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Jiři Šigut
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My Dearest Ones

    First, my mother’s parents, then my father’s parents. It’s almost dark, there’s only a small red light. At last, my mother and father. Although I try to drop it slowly, it seems odd to breath in your family after so many years. I light the candles. Breathing and heart beat slowly die down. The time seems to have stopped many years ago, and I can get lost in the past accompanied by the silence of the glimmering light. I put out the candles and, one by one, I sink the papers in the developer. On my hands, there rests only the dust of the remains. In places, where we used to meet, I can see and touch my own ash.
Jiři Šigut
Night from March 11 to March 12, 2002

Grandmother, photographic paper, 100 x 100 cm
Grandfather, photographic paper, 100 x 100 cm

Notes From Shadowland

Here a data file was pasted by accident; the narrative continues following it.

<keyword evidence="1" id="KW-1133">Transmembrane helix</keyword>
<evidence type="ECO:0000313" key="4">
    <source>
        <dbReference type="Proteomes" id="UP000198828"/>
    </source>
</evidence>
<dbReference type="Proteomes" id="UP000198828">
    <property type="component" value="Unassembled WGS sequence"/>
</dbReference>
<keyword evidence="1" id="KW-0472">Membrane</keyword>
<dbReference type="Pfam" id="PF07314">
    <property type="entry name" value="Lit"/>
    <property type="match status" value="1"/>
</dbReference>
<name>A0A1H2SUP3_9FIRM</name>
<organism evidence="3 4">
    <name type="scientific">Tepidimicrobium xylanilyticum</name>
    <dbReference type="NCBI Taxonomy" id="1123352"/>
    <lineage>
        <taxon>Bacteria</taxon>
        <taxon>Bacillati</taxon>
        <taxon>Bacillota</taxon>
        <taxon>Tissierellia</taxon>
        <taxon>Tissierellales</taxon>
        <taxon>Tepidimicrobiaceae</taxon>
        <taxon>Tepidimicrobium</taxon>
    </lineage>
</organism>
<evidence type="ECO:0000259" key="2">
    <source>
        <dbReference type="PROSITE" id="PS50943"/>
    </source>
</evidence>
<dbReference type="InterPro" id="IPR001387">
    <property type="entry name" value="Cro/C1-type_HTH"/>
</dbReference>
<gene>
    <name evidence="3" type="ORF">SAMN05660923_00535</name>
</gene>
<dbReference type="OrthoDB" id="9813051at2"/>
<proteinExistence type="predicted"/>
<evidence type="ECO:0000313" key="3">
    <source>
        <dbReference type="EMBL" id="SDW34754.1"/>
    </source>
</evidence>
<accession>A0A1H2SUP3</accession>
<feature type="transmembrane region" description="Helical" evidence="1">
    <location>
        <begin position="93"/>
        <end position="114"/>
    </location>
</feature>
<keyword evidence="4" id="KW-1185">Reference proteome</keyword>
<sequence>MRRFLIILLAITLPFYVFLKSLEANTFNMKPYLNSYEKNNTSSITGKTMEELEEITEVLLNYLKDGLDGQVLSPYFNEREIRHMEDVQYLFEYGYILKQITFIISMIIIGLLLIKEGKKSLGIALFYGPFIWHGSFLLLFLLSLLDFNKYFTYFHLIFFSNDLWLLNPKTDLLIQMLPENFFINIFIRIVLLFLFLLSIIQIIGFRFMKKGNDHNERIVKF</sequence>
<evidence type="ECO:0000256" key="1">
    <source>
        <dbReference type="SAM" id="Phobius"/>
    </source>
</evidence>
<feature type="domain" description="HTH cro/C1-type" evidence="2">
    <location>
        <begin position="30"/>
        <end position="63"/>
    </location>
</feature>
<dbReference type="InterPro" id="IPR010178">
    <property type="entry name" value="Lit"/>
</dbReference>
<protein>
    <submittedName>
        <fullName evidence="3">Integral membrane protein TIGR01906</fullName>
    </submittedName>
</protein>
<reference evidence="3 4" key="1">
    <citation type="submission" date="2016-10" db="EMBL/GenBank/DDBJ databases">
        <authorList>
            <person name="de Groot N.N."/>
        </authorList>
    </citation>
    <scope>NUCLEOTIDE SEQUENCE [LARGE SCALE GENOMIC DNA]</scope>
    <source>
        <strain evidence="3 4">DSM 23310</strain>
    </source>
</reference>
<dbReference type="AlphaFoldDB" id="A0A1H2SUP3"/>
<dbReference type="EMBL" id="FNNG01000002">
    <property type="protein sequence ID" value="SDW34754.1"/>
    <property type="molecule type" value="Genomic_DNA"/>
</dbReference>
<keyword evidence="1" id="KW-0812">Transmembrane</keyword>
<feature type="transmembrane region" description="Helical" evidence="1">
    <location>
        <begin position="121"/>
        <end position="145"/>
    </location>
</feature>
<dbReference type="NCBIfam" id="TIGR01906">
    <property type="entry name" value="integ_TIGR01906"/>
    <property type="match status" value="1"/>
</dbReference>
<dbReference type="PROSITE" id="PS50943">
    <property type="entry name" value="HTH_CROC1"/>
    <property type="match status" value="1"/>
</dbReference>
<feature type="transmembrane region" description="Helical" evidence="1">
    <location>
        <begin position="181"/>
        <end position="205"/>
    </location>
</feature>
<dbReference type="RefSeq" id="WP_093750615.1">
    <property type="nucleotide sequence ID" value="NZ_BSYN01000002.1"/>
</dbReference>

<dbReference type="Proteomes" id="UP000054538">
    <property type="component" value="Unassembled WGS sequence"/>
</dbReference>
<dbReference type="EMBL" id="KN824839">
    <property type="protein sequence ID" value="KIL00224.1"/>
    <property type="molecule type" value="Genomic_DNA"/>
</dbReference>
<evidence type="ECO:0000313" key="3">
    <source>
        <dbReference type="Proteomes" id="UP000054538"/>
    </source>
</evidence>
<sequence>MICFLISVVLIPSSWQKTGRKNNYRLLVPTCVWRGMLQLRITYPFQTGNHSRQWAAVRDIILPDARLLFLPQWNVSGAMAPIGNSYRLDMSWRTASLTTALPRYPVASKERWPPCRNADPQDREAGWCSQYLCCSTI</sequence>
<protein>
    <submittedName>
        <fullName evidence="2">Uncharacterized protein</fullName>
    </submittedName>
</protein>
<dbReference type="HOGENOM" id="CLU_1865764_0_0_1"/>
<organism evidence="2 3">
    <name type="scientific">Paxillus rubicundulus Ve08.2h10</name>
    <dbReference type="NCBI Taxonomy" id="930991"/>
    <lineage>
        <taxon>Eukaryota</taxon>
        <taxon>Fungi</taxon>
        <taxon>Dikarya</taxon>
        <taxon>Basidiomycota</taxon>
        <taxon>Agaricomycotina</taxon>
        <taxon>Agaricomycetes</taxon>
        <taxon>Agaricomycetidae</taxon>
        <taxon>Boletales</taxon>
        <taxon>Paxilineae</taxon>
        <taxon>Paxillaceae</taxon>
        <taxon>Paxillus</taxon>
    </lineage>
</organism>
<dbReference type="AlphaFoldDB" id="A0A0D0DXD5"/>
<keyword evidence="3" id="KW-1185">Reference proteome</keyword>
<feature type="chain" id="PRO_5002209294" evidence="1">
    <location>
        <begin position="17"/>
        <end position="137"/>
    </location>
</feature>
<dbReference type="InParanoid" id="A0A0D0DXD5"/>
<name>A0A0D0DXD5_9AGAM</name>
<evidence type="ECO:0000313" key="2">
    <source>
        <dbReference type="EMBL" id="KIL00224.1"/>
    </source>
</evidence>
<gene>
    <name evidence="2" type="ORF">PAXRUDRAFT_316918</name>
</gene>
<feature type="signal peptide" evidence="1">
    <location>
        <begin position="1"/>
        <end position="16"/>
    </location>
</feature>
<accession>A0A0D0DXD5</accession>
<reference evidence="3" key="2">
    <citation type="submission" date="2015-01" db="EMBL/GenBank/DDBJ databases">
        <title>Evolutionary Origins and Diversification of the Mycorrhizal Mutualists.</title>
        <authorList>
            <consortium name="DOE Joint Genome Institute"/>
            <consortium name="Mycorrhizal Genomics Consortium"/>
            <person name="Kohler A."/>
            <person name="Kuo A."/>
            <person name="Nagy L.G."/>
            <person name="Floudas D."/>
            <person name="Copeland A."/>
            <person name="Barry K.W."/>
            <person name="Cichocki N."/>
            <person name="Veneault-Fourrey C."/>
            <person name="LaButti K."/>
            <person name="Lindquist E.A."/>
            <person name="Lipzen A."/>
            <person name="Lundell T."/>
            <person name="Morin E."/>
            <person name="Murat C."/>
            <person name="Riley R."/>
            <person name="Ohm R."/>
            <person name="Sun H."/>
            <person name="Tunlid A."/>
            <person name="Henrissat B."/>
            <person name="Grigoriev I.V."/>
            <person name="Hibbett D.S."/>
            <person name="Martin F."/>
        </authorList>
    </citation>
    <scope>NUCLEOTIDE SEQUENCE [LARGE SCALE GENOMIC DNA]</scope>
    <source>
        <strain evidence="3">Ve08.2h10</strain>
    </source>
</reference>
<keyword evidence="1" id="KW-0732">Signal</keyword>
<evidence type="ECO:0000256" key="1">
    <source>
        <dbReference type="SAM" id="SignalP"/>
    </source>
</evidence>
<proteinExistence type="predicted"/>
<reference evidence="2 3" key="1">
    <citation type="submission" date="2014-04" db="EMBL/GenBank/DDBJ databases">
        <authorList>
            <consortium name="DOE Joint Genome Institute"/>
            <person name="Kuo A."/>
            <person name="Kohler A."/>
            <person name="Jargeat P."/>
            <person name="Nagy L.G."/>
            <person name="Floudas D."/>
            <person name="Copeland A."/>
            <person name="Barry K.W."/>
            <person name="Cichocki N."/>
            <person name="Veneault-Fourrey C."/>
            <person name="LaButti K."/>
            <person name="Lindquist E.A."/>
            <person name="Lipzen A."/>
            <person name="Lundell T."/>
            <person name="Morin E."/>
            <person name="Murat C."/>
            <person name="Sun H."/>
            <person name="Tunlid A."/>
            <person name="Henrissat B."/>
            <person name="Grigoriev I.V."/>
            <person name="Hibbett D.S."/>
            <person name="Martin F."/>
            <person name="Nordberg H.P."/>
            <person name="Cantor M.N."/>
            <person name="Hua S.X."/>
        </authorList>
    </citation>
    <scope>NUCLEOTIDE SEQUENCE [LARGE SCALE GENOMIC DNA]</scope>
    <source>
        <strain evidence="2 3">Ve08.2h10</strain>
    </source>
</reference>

What is time? An unbroken sequence of moments flowing one after another, one long whole entity, but also an isolated period in history. Time is also a moment, an instant - and there is time to do something. We have star time, astronomical time and official time… Photography once seemed to be the ideal instrument of recording passing time, documenting a moment, an event, a historical period or maybe even perhaps some kind of a state of consciousness to be preserved for the future. Even if the beginnings of photography somehow confirmed collectivity or the collective homogeneity of time and made us believe that photographic registration is objective, the 20th century transformed these photographic structures into historical monuments because we understood that each of us possessed his own time: subjective, unique and one of a kind, time which we do not have any reason not to live by. That is why time rather does not permeate contemporary photographs any more - even if they are precisely dated - as the author uses reality only in order to talk about himself, his internal uniqueness or state of consciousness. It seemed at one point that cosmic time (one that we cannot imagine and see into) was still significant only for madmen or mystics and that the notion of reality as something common and unchangeable is still accepted only among the last primitive tribes and prisoners serving life sentences. We were wrong, however, because it turned out that photography which feeds on fractions of seconds that satisfy the inertia of the human eye - the phenomenon of a film projection - also possesses a long forgotten ability to preserve longer stretches of the unbroken chain of time. This gift of photography can be used creatively because it enables artists to leave the chronometric and enter endless reality which exists only for the sake of photography and can be made to materialize before the human eye.